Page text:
It all worked and it all worked from the first episode.

Throw in better-than-good writing and the consummation of an idea which has dominated television for a decade-and-a-half now–a crazy white woman is what stands between us and chaos!–and you have high quality entertainment guaranteed as a baseline.

But Medium goes a bit beyond that. It poses–by accident or intent I can’t say–interesting questions.

What does it say about us that the best depiction of modern American normalcy on television in the new century, if not the history of the medium (no pun intended), shows a family of psychics (based on a real life model), where Mom spends her nights dreaming of horrible death and her days stalking the killers, while her daughters work out whether its ethical to pick the answers to homework math problems from normal Dad’s temptingly available head?

Nothing entirely good I suspect. But nothing entirely bad either. And a post-millennial show that offers some sort of hope in the madness is no small thing. After all, what really makes Homeland and The Americans (and, I suppose all those other quality shows I’m always hearing about) compelling is that, under all the effort at preservation on display, it’s the real message that resonates.

We’re screwed.

With Medium it’s….more complicated.

Hence Purgatorio.

In this show, the focus is on the living. But the drama resides with the dead.

And what the dead are seeking when they seek out Allison DuBois, is, if not redemption, then at least resolution. She doesn’t get visited by those who pass quietly in their beds. She gets visited by murder victims. And there are an awful lot of them.

Underneath the occasional bows to formula (even this premise can’t be endlessly inventive in an episodic format), and the pressing concerns of every day life, accurately, annoyingly, joyfully portrayed, what never wears smooth over seven seasons is the constant presence of violent death in the most ordinary suburban setting. Allison DuBois’s head is a war-zone.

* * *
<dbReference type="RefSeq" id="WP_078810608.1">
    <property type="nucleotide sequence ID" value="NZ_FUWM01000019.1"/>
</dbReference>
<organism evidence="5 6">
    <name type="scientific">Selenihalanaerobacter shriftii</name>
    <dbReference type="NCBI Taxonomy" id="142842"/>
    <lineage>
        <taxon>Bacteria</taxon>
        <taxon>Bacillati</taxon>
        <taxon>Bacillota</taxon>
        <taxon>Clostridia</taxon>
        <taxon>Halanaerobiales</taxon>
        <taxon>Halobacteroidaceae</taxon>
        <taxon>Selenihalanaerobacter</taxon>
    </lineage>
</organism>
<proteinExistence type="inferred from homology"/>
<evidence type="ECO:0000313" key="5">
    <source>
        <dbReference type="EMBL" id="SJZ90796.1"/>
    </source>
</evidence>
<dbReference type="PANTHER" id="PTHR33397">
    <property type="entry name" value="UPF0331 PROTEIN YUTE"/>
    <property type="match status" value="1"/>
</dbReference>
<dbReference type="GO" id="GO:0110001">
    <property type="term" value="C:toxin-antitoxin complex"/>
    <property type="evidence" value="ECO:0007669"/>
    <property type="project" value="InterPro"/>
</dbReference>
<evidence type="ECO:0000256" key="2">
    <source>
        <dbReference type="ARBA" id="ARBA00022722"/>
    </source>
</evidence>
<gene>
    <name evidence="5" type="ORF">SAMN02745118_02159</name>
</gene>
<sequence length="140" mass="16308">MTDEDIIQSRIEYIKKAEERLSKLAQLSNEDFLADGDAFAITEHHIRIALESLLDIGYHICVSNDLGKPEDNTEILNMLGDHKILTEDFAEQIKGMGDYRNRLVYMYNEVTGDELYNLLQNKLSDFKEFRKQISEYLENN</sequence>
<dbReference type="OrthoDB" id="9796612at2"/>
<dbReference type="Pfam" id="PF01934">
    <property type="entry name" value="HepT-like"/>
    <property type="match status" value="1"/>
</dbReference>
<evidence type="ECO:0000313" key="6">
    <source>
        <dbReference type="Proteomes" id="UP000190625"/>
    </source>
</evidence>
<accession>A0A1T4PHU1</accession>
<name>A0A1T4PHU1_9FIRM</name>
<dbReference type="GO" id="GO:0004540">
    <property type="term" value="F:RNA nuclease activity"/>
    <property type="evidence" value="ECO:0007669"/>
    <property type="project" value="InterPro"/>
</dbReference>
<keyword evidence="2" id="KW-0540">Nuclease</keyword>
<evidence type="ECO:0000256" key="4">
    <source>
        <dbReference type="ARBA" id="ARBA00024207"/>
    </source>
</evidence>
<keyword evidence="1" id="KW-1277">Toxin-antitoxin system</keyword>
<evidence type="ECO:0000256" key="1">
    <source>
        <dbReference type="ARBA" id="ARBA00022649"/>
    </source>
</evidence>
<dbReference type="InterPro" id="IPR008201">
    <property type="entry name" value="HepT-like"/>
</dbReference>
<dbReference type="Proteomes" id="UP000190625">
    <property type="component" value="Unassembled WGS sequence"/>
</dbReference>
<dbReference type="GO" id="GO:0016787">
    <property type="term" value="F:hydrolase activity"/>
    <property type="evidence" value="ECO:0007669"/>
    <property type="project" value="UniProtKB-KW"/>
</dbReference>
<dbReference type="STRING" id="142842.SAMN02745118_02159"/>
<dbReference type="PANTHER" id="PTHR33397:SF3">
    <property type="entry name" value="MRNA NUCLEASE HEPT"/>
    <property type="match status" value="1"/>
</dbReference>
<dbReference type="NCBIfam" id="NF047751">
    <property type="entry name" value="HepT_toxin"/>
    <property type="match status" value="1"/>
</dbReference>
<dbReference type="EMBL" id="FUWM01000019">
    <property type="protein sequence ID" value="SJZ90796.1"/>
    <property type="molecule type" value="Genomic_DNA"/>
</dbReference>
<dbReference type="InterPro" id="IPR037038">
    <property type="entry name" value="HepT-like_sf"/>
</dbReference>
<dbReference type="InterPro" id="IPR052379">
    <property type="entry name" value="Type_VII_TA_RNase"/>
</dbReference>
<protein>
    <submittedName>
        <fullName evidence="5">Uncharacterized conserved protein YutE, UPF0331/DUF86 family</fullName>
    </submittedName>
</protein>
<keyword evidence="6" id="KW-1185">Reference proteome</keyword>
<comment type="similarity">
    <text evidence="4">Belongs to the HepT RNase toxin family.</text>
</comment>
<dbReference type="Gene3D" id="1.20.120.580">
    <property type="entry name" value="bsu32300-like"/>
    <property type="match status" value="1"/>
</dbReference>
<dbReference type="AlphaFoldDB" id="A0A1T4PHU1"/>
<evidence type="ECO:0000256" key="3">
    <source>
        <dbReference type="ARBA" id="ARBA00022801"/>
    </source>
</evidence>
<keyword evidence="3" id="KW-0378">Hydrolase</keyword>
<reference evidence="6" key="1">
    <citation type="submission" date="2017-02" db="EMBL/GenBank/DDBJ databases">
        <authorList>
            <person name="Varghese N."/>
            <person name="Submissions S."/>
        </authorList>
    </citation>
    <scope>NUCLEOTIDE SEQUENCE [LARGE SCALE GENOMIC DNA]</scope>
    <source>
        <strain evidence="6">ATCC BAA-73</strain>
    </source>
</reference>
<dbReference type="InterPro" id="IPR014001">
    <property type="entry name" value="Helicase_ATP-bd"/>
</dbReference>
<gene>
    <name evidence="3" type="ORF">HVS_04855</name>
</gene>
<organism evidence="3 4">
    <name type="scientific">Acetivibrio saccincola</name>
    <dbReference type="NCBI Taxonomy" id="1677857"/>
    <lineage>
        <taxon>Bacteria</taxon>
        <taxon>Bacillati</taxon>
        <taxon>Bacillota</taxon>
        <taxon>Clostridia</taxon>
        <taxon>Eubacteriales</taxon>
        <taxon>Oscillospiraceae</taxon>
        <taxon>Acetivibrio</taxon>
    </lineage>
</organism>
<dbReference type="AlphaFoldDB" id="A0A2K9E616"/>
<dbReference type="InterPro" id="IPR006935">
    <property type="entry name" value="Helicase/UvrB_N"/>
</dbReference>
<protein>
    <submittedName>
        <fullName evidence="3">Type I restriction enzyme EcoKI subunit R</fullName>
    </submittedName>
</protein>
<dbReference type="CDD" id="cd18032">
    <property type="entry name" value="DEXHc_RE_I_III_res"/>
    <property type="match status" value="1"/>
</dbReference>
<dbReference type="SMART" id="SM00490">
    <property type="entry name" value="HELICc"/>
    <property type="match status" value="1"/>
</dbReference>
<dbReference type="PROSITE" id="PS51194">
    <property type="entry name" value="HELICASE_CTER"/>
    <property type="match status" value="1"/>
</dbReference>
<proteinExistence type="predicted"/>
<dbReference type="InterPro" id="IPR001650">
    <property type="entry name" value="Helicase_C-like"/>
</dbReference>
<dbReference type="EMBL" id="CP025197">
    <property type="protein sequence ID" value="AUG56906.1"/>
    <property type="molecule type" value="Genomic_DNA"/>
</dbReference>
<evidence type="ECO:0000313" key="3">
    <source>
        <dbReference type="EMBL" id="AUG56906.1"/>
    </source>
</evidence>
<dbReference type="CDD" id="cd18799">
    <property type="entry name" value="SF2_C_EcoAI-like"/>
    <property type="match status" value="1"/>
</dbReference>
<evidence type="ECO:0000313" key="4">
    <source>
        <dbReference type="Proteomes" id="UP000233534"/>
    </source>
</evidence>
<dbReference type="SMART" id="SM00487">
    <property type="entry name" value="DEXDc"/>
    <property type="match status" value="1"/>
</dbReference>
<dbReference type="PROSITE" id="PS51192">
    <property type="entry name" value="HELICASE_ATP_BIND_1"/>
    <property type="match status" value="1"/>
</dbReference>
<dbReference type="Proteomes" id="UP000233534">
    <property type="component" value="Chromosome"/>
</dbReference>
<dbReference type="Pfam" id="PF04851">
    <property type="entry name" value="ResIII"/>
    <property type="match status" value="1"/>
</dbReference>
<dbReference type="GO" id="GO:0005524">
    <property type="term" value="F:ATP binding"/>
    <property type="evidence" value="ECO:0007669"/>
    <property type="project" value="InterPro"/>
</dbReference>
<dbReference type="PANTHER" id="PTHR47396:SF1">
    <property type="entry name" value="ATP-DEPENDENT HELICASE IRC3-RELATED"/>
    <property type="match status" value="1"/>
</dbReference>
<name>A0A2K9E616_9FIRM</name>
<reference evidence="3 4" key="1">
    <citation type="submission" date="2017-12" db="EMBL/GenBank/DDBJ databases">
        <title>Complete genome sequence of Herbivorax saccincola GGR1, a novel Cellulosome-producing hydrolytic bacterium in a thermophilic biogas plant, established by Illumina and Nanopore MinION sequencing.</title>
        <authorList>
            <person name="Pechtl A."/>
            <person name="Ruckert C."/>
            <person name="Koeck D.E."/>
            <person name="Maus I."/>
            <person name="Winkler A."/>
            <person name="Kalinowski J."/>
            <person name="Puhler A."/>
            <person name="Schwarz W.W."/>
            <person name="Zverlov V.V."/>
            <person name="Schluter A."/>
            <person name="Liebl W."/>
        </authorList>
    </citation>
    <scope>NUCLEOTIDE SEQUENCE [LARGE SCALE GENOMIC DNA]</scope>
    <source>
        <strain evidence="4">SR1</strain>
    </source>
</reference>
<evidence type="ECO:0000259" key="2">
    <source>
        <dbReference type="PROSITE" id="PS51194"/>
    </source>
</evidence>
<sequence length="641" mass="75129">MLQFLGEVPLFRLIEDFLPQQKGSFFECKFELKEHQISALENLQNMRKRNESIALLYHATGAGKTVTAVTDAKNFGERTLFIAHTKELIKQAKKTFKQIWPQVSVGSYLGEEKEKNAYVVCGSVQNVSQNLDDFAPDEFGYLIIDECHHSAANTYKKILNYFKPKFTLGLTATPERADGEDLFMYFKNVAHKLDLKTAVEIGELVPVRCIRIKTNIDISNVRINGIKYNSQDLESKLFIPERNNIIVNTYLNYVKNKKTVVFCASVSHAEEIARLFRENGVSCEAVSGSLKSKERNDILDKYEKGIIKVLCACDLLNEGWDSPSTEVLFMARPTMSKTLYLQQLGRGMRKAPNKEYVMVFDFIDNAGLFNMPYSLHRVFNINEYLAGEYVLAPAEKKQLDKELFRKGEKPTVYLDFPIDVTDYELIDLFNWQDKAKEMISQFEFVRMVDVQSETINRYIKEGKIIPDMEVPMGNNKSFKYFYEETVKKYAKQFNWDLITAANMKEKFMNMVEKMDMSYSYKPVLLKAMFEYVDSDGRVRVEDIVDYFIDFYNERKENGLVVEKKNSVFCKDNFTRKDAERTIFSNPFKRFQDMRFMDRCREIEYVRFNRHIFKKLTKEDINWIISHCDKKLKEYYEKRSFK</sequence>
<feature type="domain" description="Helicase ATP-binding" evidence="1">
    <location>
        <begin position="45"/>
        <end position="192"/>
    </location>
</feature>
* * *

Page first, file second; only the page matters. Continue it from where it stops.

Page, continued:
Phoenix, with it’s built-in dynamics of immigration, drugs, sunlight, desert air, is an inspired setting even if it’s just by virtue of being the real Allison Dubois’s hometown. It’s normalcy with an edge, the kind of edge that has always existed in border towns when the border is in dispute as our southern border has periodically been and certainly is now.

But what makes the show compelling for me whenever I revisit it at length (as I’ve been doing recently) is the nagging conscience of Civilization, the search for order that seems to lean Catholic (I have no idea whether DuBois or the show’s creators are religious, only that religion’s concerns are, for once, represented as human concerns) but can’t quite get a grip in the modern sunlight.

Nor can it be dismissed. Every day in Medium, like every day in the “real” world, the sun goes down. Allison’s crazy dreams haunt a present that has been designed to dispel them. The character’s dogged will is that of a Crusader, a will that could only be produced by a religious impulse–when it annoys us, we call it fanaticism, when it frightens us, we burn people at stakes–even if no particular faith is espoused.

So underneath all the lovely writing and wonderful acting and skillful appropriation of ancient dread for a modern setting, the real heartbeat of Medium is the nagging, frustrating truth that animates all worthwhile art, serious or popular:

Without Meaning, there is no Life.

[NOTE: I have no idea whether the real life Allison Dubois is an actual physic or whether psychics really exist. I also have no interest in knowing. The key to any good show is whether it works on its own terms. By that measure, Medium works wonderfully well.]